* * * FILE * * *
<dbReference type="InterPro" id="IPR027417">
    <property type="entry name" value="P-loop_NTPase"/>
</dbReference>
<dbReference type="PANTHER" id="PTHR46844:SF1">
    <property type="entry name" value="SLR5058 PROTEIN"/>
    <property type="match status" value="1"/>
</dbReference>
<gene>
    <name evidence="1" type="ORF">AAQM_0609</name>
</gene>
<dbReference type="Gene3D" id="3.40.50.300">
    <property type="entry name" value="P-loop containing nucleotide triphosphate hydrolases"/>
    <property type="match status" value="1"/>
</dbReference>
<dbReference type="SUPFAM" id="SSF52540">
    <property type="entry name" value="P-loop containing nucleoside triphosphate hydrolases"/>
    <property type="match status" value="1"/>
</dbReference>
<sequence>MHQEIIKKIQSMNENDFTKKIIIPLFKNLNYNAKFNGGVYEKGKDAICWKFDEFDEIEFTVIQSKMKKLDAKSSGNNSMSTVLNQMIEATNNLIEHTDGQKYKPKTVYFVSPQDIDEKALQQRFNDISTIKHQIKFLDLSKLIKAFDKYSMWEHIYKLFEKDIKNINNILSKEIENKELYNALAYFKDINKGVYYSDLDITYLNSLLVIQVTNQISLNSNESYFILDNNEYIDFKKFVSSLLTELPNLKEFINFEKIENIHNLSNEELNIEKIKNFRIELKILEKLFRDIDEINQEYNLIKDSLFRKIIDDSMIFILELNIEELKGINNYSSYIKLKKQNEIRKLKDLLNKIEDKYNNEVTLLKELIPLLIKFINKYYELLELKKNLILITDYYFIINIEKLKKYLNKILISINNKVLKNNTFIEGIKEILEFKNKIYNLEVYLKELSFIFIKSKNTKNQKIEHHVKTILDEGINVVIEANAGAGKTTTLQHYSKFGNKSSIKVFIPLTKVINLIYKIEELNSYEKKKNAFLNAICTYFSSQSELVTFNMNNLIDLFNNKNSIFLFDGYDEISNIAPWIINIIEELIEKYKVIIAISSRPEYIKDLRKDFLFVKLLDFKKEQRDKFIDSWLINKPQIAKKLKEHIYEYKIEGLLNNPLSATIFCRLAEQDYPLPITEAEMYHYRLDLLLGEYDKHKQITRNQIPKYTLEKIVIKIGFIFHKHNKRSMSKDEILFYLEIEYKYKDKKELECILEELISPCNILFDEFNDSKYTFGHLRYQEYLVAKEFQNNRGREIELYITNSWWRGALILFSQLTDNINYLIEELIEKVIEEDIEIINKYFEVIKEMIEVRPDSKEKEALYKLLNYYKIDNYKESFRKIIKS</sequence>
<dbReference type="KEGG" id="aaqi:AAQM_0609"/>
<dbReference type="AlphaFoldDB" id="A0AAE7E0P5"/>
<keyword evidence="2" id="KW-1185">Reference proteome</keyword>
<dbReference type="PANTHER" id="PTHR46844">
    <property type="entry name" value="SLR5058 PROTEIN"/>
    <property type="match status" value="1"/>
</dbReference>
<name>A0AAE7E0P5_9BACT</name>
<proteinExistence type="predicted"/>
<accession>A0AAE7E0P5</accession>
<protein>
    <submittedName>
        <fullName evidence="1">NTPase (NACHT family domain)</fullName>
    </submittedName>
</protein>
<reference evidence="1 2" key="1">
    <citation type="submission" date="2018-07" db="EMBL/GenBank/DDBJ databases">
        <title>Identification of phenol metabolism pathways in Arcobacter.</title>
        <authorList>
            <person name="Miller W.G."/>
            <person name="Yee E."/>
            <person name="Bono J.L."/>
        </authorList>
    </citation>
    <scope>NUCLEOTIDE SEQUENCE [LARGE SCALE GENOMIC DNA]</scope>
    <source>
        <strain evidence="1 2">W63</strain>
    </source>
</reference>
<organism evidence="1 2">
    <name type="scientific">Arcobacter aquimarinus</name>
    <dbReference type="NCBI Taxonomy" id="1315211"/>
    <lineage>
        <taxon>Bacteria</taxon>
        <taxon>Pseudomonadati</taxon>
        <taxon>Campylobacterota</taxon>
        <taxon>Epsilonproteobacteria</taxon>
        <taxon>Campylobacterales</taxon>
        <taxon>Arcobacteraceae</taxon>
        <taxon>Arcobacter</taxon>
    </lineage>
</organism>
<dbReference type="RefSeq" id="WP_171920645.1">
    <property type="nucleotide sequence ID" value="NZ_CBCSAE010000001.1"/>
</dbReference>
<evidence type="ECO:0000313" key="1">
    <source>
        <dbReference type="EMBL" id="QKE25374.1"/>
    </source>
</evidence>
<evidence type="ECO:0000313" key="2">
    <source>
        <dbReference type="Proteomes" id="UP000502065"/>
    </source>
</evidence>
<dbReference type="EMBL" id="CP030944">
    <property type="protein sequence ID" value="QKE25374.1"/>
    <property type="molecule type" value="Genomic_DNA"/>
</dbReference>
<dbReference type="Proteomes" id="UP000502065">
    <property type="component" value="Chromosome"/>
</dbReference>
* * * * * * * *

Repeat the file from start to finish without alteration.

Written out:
<dbReference type="InterPro" id="IPR027417">
    <property type="entry name" value="P-loop_NTPase"/>
</dbReference>
<dbReference type="PANTHER" id="PTHR46844:SF1">
    <property type="entry name" value="SLR5058 PROTEIN"/>
    <property type="match status" value="1"/>
</dbReference>
<gene>
    <name evidence="1" type="ORF">AAQM_0609</name>
</gene>
<dbReference type="Gene3D" id="3.40.50.300">
    <property type="entry name" value="P-loop containing nucleotide triphosphate hydrolases"/>
    <property type="match status" value="1"/>
</dbReference>
<dbReference type="SUPFAM" id="SSF52540">
    <property type="entry name" value="P-loop containing nucleoside triphosphate hydrolases"/>
    <property type="match status" value="1"/>
</dbReference>
<sequence>MHQEIIKKIQSMNENDFTKKIIIPLFKNLNYNAKFNGGVYEKGKDAICWKFDEFDEIEFTVIQSKMKKLDAKSSGNNSMSTVLNQMIEATNNLIEHTDGQKYKPKTVYFVSPQDIDEKALQQRFNDISTIKHQIKFLDLSKLIKAFDKYSMWEHIYKLFEKDIKNINNILSKEIENKELYNALAYFKDINKGVYYSDLDITYLNSLLVIQVTNQISLNSNESYFILDNNEYIDFKKFVSSLLTELPNLKEFINFEKIENIHNLSNEELNIEKIKNFRIELKILEKLFRDIDEINQEYNLIKDSLFRKIIDDSMIFILELNIEELKGINNYSSYIKLKKQNEIRKLKDLLNKIEDKYNNEVTLLKELIPLLIKFINKYYELLELKKNLILITDYYFIINIEKLKKYLNKILISINNKVLKNNTFIEGIKEILEFKNKIYNLEVYLKELSFIFIKSKNTKNQKIEHHVKTILDEGINVVIEANAGAGKTTTLQHYSKFGNKSSIKVFIPLTKVINLIYKIEELNSYEKKKNAFLNAICTYFSSQSELVTFNMNNLIDLFNNKNSIFLFDGYDEISNIAPWIINIIEELIEKYKVIIAISSRPEYIKDLRKDFLFVKLLDFKKEQRDKFIDSWLINKPQIAKKLKEHIYEYKIEGLLNNPLSATIFCRLAEQDYPLPITEAEMYHYRLDLLLGEYDKHKQITRNQIPKYTLEKIVIKIGFIFHKHNKRSMSKDEILFYLEIEYKYKDKKELECILEELISPCNILFDEFNDSKYTFGHLRYQEYLVAKEFQNNRGREIELYITNSWWRGALILFSQLTDNINYLIEELIEKVIEEDIEIINKYFEVIKEMIEVRPDSKEKEALYKLLNYYKIDNYKESFRKIIKS</sequence>
<dbReference type="KEGG" id="aaqi:AAQM_0609"/>
<dbReference type="AlphaFoldDB" id="A0AAE7E0P5"/>
<keyword evidence="2" id="KW-1185">Reference proteome</keyword>
<dbReference type="PANTHER" id="PTHR46844">
    <property type="entry name" value="SLR5058 PROTEIN"/>
    <property type="match status" value="1"/>
</dbReference>
<name>A0AAE7E0P5_9BACT</name>
<proteinExistence type="predicted"/>
<accession>A0AAE7E0P5</accession>
<protein>
    <submittedName>
        <fullName evidence="1">NTPase (NACHT family domain)</fullName>
    </submittedName>
</protein>
<reference evidence="1 2" key="1">
    <citation type="submission" date="2018-07" db="EMBL/GenBank/DDBJ databases">
        <title>Identification of phenol metabolism pathways in Arcobacter.</title>
        <authorList>
            <person name="Miller W.G."/>
            <person name="Yee E."/>
            <person name="Bono J.L."/>
        </authorList>
    </citation>
    <scope>NUCLEOTIDE SEQUENCE [LARGE SCALE GENOMIC DNA]</scope>
    <source>
        <strain evidence="1 2">W63</strain>
    </source>
</reference>
<organism evidence="1 2">
    <name type="scientific">Arcobacter aquimarinus</name>
    <dbReference type="NCBI Taxonomy" id="1315211"/>
    <lineage>
        <taxon>Bacteria</taxon>
        <taxon>Pseudomonadati</taxon>
        <taxon>Campylobacterota</taxon>
        <taxon>Epsilonproteobacteria</taxon>
        <taxon>Campylobacterales</taxon>
        <taxon>Arcobacteraceae</taxon>
        <taxon>Arcobacter</taxon>
    </lineage>
</organism>
<dbReference type="RefSeq" id="WP_171920645.1">
    <property type="nucleotide sequence ID" value="NZ_CBCSAE010000001.1"/>
</dbReference>
<evidence type="ECO:0000313" key="1">
    <source>
        <dbReference type="EMBL" id="QKE25374.1"/>
    </source>
</evidence>
<evidence type="ECO:0000313" key="2">
    <source>
        <dbReference type="Proteomes" id="UP000502065"/>
    </source>
</evidence>
<dbReference type="EMBL" id="CP030944">
    <property type="protein sequence ID" value="QKE25374.1"/>
    <property type="molecule type" value="Genomic_DNA"/>
</dbReference>
<dbReference type="Proteomes" id="UP000502065">
    <property type="component" value="Chromosome"/>
</dbReference>